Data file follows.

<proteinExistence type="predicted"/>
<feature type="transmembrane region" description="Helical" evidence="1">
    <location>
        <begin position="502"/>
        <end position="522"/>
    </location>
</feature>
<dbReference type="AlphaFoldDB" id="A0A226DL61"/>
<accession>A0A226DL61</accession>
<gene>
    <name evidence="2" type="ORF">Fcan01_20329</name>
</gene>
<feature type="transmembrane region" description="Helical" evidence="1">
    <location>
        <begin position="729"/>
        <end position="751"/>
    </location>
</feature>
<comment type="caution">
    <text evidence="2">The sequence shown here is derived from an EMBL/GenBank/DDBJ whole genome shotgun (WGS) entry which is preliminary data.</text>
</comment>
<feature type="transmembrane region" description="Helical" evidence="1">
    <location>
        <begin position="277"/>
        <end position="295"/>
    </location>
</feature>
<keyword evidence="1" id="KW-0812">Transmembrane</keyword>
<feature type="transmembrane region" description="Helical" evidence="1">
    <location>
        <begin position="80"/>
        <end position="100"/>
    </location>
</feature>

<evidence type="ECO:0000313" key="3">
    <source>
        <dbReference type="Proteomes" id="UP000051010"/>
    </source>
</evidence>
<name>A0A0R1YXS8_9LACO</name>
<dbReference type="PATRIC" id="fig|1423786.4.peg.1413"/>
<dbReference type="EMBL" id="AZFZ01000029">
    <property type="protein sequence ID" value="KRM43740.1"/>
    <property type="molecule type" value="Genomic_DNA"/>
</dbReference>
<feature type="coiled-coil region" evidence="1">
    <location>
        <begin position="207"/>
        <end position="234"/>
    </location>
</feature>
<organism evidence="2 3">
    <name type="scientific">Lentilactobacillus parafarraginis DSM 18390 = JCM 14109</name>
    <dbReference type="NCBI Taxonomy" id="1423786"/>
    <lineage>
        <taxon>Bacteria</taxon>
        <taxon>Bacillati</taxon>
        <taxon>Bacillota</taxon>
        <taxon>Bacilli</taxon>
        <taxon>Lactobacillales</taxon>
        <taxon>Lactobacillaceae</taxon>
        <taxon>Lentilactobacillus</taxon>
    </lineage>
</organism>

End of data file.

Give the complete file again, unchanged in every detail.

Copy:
<proteinExistence type="predicted"/>
<feature type="transmembrane region" description="Helical" evidence="1">
    <location>
        <begin position="502"/>
        <end position="522"/>
    </location>
</feature>
<dbReference type="AlphaFoldDB" id="A0A226DL61"/>
<accession>A0A226DL61</accession>
<gene>
    <name evidence="2" type="ORF">Fcan01_20329</name>
</gene>
<feature type="transmembrane region" description="Helical" evidence="1">
    <location>
        <begin position="729"/>
        <end position="751"/>
    </location>
</feature>
<comment type="caution">
    <text evidence="2">The sequence shown here is derived from an EMBL/GenBank/DDBJ whole genome shotgun (WGS) entry which is preliminary data.</text>
</comment>
<feature type="transmembrane region" description="Helical" evidence="1">
    <location>
        <begin position="277"/>
        <end position="295"/>
    </location>
</feature>
<keyword evidence="1" id="KW-0812">Transmembrane</keyword>
<feature type="transmembrane region" description="Helical" evidence="1">
    <location>
        <begin position="80"/>
        <end position="100"/>
    </location>
</feature>

<evidence type="ECO:0000313" key="3">
    <source>
        <dbReference type="Proteomes" id="UP000051010"/>
    </source>
</evidence>
<name>A0A0R1YXS8_9LACO</name>
<dbReference type="PATRIC" id="fig|1423786.4.peg.1413"/>
<dbReference type="EMBL" id="AZFZ01000029">
    <property type="protein sequence ID" value="KRM43740.1"/>
    <property type="molecule type" value="Genomic_DNA"/>
</dbReference>
<feature type="coiled-coil region" evidence="1">
    <location>
        <begin position="207"/>
        <end position="234"/>
    </location>
</feature>
<organism evidence="2 3">
    <name type="scientific">Lentilactobacillus parafarraginis DSM 18390 = JCM 14109</name>
    <dbReference type="NCBI Taxonomy" id="1423786"/>
    <lineage>
        <taxon>Bacteria</taxon>
        <taxon>Bacillati</taxon>
        <taxon>Bacillota</taxon>
        <taxon>Bacilli</taxon>
        <taxon>Lactobacillales</taxon>
        <taxon>Lactobacillaceae</taxon>
        <taxon>Lentilactobacillus</taxon>
    </lineage>
</organism>